HOUSE COMMITTEE ON EDUCATION

 

 

January 31, 2003   Hearing Room E

1:00 PM Tapes  13 - 14

 

MEMBERS PRESENT:            Rep. Vic Backlund, Chair

Rep. Pat Farr, Vice-Chair

Rep. Elaine Hopson, Vice-Chair

Rep. Brad Avakian

Rep. Billy Dalto

Rep. Mary Nolan

Rep. Wayne Scott

 

STAFF PRESENT:                  Jim Keller, Committee Administrator

Jeana Harrington, Committee Assistant

 

ISSUES HEARD: Informational Meeting

                                                -Final Oregon Report Card, Oregon Department of Education (ODE)

-Charter Schools – Jim Green, Oregon School Board Association (OSBA) and Joanie Gilles, ODE

 

These minutes are in compliance with Senate and House Rules.  Only text enclosed in quotation marks reports a speaker’s exact words.  For complete contents, please refer to the tapes.

 

TAPE/#

Speaker

Comments

TAPE 13, A

004

Chair Backlund

Calls meeting to order at 1:05 PM. Welcomes the audience and the committee. Opens informational meeting.

INFORMATIONAL MEETING

013

Nancy Schneider

Director of the Oregon Report Card (ORC). Introduces her colleagues. Overviews the ORC (EXHIBIT A). Reviews the statistics presented in the document. Illustrates the change in formula that took place between years 1998-2002 and 2003-2004. Shares student performance data of Salem Heights Elementary School and of a school with an unacceptable rating.

113

Bev Johnson

Principal, Salem Heights Elementary School (SHES). Classifies student body with regard to special education and students with disabilities. Describes how they looked to other similar schools for information about their progress.

143

Chair Backlund

Asks if they used the Database Initiative Project (DIP) to forecast data.

145

Johnson

Affirms. Details how they referenced the programs of other schools to improve their own.  

197

Rep. Dalto

Inquires what occurred when the reading recovery program in Salem-Keizer schools was fazed out.

203

Johnson

States this is the first year that cut will occur.

205

Rep. Dalto

Clarifies her statement.

209

Johnson

Explains the reading recovery program further. States they used Title I funding for it.  

253

Rep. Farr

Recognizes a group of high school students from his district.

256

Chair Backlund

Comments on the students.

264

Rep. Hopson

Recognizes student in audience.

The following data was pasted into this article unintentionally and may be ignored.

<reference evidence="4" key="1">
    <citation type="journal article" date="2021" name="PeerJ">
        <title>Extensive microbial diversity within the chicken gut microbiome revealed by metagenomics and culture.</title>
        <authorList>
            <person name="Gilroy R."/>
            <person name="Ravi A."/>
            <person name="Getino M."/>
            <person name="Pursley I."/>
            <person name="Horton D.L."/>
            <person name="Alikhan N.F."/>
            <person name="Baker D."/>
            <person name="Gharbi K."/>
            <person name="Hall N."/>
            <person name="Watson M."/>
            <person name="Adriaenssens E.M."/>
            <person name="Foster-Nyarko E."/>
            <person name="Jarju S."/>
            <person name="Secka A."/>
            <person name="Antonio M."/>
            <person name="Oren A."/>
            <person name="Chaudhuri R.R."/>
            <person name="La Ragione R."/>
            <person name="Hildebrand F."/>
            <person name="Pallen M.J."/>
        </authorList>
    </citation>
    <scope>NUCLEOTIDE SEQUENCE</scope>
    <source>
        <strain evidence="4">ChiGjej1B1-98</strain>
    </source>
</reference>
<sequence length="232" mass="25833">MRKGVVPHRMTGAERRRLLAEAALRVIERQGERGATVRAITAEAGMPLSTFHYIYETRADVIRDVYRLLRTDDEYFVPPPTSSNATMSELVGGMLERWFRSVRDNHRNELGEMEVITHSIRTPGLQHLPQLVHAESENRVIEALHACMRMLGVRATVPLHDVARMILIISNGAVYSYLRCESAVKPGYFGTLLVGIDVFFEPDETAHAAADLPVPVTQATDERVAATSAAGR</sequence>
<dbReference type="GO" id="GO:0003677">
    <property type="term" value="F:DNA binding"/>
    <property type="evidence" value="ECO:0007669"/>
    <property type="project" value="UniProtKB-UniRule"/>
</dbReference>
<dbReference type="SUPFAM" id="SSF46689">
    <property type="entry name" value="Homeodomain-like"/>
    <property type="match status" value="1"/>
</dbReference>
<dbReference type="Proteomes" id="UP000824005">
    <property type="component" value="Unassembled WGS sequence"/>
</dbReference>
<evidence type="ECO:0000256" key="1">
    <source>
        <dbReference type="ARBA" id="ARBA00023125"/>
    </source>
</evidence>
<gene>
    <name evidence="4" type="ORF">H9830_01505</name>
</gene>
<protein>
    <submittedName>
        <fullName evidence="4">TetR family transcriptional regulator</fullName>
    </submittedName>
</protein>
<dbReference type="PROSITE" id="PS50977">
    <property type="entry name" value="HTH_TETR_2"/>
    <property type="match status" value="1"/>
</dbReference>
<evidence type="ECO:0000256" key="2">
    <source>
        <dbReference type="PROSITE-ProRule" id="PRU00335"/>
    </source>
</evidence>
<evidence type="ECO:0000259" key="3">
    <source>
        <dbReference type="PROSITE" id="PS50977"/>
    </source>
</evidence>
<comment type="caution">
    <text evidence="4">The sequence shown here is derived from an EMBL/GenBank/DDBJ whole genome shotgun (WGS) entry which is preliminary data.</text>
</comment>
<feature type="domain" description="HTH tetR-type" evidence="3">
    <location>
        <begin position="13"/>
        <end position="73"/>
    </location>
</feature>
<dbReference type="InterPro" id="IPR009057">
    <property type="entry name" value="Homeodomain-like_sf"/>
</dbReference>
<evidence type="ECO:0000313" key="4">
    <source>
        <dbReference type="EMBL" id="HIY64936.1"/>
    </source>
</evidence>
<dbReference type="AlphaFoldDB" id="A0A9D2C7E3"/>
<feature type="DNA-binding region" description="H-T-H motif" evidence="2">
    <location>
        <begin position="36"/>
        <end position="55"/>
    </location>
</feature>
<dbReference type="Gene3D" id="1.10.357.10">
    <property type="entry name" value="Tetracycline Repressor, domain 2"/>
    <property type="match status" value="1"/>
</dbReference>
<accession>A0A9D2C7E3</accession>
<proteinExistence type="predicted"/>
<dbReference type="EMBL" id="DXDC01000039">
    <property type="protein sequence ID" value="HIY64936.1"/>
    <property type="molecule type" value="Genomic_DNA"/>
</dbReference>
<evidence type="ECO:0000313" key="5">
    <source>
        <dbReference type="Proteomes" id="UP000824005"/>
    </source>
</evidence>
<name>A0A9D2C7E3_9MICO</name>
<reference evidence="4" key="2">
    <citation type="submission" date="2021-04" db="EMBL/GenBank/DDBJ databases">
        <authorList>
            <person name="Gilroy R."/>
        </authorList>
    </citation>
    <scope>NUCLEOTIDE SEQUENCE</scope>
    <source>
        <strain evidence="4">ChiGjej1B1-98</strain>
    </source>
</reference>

278

Chair Backlund

Asks about parent reception of the ORC.

281

Johnson

Remarks that parents at her school are delighted when they receive the scores.

291

Rep. Dalto

Questions if parents are more receptive of the program when positive results are received.

296

Johnson

States SHES enjoy high volunteer position. Adds that all participants have a feeling of success and that she is unsure if lower scores would result in a change in participation.

310

Rep. Avakian

Congratulates her on the success of the school progress of other unrelated programs is assessed and if it results are shared with parents.

322

Johnson

Explains that the improvement program involves tests given to age groups annually and compared with past results.

329

Rep. Avakian

Asks if this is unique to SHES.

330

Johnson

Answers the district utilizes the program.

332

Rep. Hopson

Requests Ms. Schneider discuss the usefulness of the ORC.

341

Schneider

Explains overall rating. Delineates improvement points. Informs that the rating consists of 80% student test scores, 20% attendance and dropout rates. Explains how points accrued can ultimately ‘bump’ a school up a category.

359

Rep. Hopson

Clarifies that a school with higher assessment scores can receive a lower rating than one who was ‘bumped up’.

365

Schneider

Explains the rate further. 

TAPE 14, A

003

Rep. Hopson

Questions the ratings.

005

Schneider

States they have had encountered query on the issue.  Discusses requirements for the overall rating.

015

Chair Backlund

Asks what the parents and teacher attitudes are when a school scores poorly.